The Sophomores Scholars in Residence program has generated creative capstone projects since it started 13 years ago, but this year it took on a new subject: sex.
Out of 19 submissions, sophomore Fabianna Morell Santiago’s capstone proposal went from an idea to a collaborative project after receiving the most votes from her fellow classmates. The students in Healthcare and Medical Humanities started working on “Spiders Have Sex,” a five-episode podcast series, in February. The first episode was finally published on Spotify on March 25.
“I didn’t want this to be another sex-ed class,” Morell Santiago said. “I want this to be a conversation between college students about something that everybody is struggling with.”
The podcast will discuss a range of topics including kinks, consent, identity and more, said sophomore Sam Elsakr, one of the podcast’s producers. The students consulted a variety of academic resources to responsibly educate listeners, but stressed that they weren’t professionals, Morell Santiago said. Instead, they’re students learning about sex just like their listeners.
“We’re the same people, and we’re all going through different experiences,” Morell Santiago said. “We just want to let you know that we’re just like you.”
The “Spiders Have Sex” team hopes to bring sexual education to students at the University of Richmond and beyond, Morell Santiago said. While each episode will be an educational conversation among the SSIR students, the team encourages listeners to follow the Linktree in its Instagram bio to submit questions anonymously.
A new episode will come out at 9 a.m. Mondays and Fridays. Listeners can tune in to the SSIR students demystifying sex myths on the first episode about sex misconceptions.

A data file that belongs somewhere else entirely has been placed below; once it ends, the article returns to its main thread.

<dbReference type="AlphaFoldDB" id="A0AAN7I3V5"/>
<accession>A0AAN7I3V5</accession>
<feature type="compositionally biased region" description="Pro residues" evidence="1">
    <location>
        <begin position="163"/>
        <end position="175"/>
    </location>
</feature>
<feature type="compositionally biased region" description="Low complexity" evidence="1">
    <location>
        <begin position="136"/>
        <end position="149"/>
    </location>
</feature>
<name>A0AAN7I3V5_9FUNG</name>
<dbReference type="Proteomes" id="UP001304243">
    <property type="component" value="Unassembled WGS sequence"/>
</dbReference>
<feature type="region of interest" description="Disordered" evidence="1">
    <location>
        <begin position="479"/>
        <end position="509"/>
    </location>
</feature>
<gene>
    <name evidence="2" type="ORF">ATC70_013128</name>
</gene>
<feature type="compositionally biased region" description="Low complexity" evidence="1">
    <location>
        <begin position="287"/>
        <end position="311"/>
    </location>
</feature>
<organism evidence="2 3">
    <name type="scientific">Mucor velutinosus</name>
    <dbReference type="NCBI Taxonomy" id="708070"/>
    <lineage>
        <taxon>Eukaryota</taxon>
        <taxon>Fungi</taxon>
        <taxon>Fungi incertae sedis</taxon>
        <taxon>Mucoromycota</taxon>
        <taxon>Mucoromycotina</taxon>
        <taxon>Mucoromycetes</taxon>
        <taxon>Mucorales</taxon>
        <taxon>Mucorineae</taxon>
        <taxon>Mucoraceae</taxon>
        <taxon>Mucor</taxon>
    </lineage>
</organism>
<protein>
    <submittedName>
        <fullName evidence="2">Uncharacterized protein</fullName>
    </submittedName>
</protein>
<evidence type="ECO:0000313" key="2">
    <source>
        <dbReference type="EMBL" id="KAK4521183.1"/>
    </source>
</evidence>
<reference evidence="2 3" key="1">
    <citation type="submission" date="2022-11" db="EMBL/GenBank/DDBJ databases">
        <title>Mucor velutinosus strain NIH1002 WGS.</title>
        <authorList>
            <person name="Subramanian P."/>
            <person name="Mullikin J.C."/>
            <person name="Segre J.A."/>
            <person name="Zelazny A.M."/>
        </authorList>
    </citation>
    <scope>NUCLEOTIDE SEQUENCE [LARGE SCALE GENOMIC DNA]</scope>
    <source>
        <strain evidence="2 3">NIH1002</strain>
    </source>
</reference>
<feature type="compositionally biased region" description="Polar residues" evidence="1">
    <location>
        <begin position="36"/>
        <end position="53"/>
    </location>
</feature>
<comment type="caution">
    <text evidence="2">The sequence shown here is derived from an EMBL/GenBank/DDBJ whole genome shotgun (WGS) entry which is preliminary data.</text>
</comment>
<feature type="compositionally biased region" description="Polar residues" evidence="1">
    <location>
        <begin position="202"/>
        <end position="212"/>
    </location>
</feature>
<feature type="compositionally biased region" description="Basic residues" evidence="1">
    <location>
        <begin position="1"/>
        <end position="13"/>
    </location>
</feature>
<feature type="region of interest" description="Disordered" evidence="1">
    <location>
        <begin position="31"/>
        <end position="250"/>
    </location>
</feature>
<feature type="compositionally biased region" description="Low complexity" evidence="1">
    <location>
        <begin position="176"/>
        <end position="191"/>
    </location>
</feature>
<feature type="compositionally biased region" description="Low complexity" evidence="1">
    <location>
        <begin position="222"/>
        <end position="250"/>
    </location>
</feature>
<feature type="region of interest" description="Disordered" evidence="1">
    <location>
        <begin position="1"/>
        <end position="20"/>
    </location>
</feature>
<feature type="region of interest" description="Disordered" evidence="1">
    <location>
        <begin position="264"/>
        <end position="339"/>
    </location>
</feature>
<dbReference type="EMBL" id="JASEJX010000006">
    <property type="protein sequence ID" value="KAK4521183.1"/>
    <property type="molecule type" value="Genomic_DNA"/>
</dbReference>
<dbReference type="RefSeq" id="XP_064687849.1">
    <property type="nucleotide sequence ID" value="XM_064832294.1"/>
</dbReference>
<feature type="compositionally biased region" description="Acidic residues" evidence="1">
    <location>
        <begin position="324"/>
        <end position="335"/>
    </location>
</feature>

Each episode helps ease the tension that has followed sex-related conversations for too long, Morell Santiago said. The difficulty in openly addressing sex is apparent in many settings, including at UR.
Elsakr believes that openness to sex discussion on campus is long overdue and that “Spiders Have Sex” is a step in the right direction, he said.
“We haven't really conducted a forward progressive conversation,” Elsakr said. “A lot of times it feels like a performance act, which is really unfortunate because sex is part of your character, it’s part of your identity and we should be taking time to learn about it.”
Rick Mayes, their SSIR professor, shared that UR didn’t talk about sex with its students back when he attended in the late 80s.
“Shame, fear and anger was the bedrock of the sex-ed I got, and I’m like millions of Americans,” Mayes said.
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Today, UR provides wellness classes and initiatives that create sex-based conversations. The Center for Awareness, Response and Education has recently organized Pleasure Fest, a weeklong event promoting sex positivity on campus. Even so, sex still feels like a topic that’s rarely discussed, Morell Santiago said.
“A lot of students have completely inaccurate information regarding sexual health and their own autonomy,” Elsakr said. “We come to the collegiate level and everybody is having sex even if we aren’t necessarily sharing it.”
Mayes is a self-proclaimed cheerleader to his students, as he believes their project has the power to benefit students and UR alike, he said.
“It has the potential to fill a lot of gaps and holes in people’s education that should’ve been filled by the time they got here,” Mayes said.
Even though this class project is only set for a few episodes, Morell Santiago would love to continue the podcast beyond the spring semester, she said.
“It’s been an incredible experience, and with the continued support, I would love to keep pursuing this project because it’s such an important thing to talk about today,” Morell said.
Contact contributor Ale Egocheaga at email@example.com.
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